This report provides an overview of the early implementation of Communities of Learning | Kāhui Ako (Communities of Learning) up to December 2016
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Momentum is increasing for the establishment of Communities of Learning. Approvals and achievement challenge endorsements have accelerated during 2016. Almost two-thirds (62%) of schools eligible to access the three new roles were in Communities of Learning by the end of December 2016. At this stage, about one-fifth of schools are in Communities of Learning with endorsed achievement challenges and are in the early stages of implementation.
Strong foundations for collective impact and productive collaboration are in place: High levels of shared purpose and commitment, confidence about working with other members, and understanding why working together is important. Communities of Learning are confident about their capability to use data to identify achievement challenges, and to monitor and evaluate how well the actions they are taking are working. For sustainable collective impact, the active engagement of all stakeholders will be critical if Communities of Learning are to transform the education landscape and its outcomes. At this stage, Boards are participating and engaging at lower levels than other members of Communities of Learning and parent/family/whānau involvement is not yet well developed.
Communities of Learning recognise that student achievement is a key measure of success. However tracking and measuring change in leadership and teaching practice features less significantly in plans about what to monitor. This suggests that Communities of Learning will need support to monitor the line of sight between what they are acting on – leadership and teaching – and how this translates into tangible improvement in learners’ rates of progression and their achievement results.
Communities of Learning are making a strong start in their implementation journey. The picture we see so far points to the complexity of creating a system-wide change in a highly differentiated implementation environment. Implementation success depends on a constellation of local factors that make it easier for some and more difficult for others. The Ministry will need to be able to identify these communities and provide appropriate and tailored support when needed.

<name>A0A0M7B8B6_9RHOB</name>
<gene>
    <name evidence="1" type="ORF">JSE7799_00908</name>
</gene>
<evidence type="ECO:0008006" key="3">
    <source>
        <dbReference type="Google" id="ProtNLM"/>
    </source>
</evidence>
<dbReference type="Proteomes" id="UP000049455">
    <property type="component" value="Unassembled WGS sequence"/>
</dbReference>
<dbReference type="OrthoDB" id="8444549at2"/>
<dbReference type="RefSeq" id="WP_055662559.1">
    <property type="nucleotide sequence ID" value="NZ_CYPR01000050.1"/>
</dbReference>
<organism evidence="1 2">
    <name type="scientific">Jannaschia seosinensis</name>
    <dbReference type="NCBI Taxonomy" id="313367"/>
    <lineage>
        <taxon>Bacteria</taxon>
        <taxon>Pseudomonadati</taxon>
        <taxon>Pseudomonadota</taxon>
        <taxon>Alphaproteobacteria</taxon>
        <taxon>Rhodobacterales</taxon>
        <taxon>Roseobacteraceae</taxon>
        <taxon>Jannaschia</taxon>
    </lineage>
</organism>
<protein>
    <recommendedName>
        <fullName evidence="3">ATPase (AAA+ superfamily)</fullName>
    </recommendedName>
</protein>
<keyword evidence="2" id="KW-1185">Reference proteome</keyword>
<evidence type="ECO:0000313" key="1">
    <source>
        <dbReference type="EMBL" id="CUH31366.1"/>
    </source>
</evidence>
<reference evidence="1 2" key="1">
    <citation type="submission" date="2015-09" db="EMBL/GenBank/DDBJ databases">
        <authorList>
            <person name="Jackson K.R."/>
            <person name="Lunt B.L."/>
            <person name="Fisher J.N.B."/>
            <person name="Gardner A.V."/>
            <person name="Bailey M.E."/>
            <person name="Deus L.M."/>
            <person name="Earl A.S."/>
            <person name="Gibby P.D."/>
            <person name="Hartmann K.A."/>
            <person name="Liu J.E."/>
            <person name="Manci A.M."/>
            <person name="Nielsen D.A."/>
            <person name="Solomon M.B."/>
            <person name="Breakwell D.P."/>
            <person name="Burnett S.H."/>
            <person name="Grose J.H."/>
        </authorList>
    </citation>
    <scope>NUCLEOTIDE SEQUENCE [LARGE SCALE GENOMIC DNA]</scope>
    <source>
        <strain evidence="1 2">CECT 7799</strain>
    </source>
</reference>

Schools that do and do not belong to Communities of Learning are similar. There do not appear to be obvious differences in the characteristics of schools that do and schools that do not belong to Communities of Learning. However, there is likely to be a complex relationship between more "objective" characteristics – numbers of members and students, scale and depth of achievement challenges, and decile composition – and less apparent attributes and qualities. For the Ministry and its sector partners supporting Communities of Learning, understanding how these features interact will be critical to ensure services and supports are responsive and targeted to what Communities of Learning need to be successful.
Communities of Learning share a focus on common achievement challenge topics – reading, writing, mathematics, NCEA Level 2 – but the targets that they set vary considerably in their scale, level of granularity, focus on priority learners, and ambition. Although people in the new roles are working on the same sorts of challenges, variations in the breadth, scale and scope of these challenges will mean each Community of Learning will use these roles quite differently.
Backfilling staff is challenging for some Communities of Learning. The degree to which this will be an issue for Communities of Learning mostly depends on the availability of the local teacher workforce.
Communities of Learning are implementing a broadly framed but not prescriptive model, working in highly localised implementation contexts. It will take time to understand the factors that shape their success and how best to support this. We know that implementation support will need to be nuanced and bespoke, and lined up to the individual characteristics of Communities of Learning in their early development. Over time, the model will evolve as early adopters share their learning, and greater clarity emerges about what elements of the model are critical for success and need to be implemented consistently alongside those that can be more flexible and locally responsive.